Consumer shock: Red Rooster fined $50,000 for dirty kitchen
RED Rooster has been fined $50,000 after the takeaway chain pleaded guilty to food standards breaches at one of it's Brisbane stores.
Lawyers for Red Rooster admitted to 10 charges relating to the Food Standards Code when they faced the Brisbane Magistrates Court on Tuesday.
The court heard Brisbane City Council inspectors found dirt, grease and mould in some areas of the store when they went there in 2009.
Prosecutor Luke Godfrey said the charges related to two inspections of the outlet in March and April of that year.
He said this was Red Rooster's third conviction for Food Act breaches in south-east Queensland, with the company facing similar prosecutions in 2009 and 2005.
"It's clear there is a large degree on non-compliance particularly regarding cleanliness," Mr Godfrey said.
But defence counsel Richard Perry said none of the matters before the court were likely to lead to the contamination of food.
He added that since the time of these offences in 2009, Red Rooster's Moorooka store had gained a four-star rating from Brisbane City Council for food standards.
Mr Perry argued that some of the breaches were at the low end of the scale, including a hole in a wall and a broken plastic condiment tray.
The court heard the then-store manager was terminated following the inspections, and that a new Red Rooster store would be purpose-built on the existing site.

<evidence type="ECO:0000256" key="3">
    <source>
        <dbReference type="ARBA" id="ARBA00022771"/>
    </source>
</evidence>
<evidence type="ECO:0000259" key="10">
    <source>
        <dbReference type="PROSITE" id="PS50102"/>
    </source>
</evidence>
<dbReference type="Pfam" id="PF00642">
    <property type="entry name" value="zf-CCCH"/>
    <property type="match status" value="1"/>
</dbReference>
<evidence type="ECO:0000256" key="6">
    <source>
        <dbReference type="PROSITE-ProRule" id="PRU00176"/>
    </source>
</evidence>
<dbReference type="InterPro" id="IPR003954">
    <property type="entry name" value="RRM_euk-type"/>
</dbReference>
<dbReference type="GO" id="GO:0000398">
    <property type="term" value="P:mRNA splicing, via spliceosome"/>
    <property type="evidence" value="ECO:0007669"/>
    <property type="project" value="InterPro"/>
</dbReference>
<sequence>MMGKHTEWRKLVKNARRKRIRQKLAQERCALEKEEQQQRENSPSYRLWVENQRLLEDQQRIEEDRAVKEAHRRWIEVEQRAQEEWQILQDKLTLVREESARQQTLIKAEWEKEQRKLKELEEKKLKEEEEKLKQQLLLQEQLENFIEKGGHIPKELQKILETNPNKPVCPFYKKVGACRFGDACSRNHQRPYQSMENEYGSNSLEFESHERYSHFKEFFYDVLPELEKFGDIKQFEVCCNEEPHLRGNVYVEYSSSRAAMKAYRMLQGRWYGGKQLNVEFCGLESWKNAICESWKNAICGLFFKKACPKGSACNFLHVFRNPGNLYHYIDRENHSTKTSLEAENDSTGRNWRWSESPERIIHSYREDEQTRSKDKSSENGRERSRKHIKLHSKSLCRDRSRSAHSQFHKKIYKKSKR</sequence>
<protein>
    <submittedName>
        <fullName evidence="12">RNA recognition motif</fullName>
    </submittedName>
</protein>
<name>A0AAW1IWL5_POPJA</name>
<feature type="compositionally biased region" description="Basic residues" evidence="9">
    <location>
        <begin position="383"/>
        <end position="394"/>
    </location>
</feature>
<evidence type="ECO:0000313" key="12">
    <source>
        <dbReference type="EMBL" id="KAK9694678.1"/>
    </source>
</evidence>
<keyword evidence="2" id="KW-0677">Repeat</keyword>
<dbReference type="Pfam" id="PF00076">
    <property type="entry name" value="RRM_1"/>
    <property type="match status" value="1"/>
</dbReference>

Chief Magistrate Brendan Butler accepted some charges seemed less serious than others, and that there was a significant improvement in the cleanliness of the store between council's two inspections.
"However the extent of uncleanliness on the first occasion can't be trivialised," he said.
Mr Butler said management had allowed cleanliness to descend to the level outlined in the charges, but had since taken considerable steps to rectify the issues.
He fined Red Rooster $50,000 and recorded a conviction against them.
In a statement, Red Rooster said they regretted the events that occurred at Moorooka and acknowledged the store had failed to uphold the company's high standards.
"Given the seriousness of the incident, significant management changes were made within the Queensland team in 2009," a spokeswoman said.
"Correct food and safety and handling procedures have been reinforced with all employees of the store and regular, extensive internal audit tools have been introduced."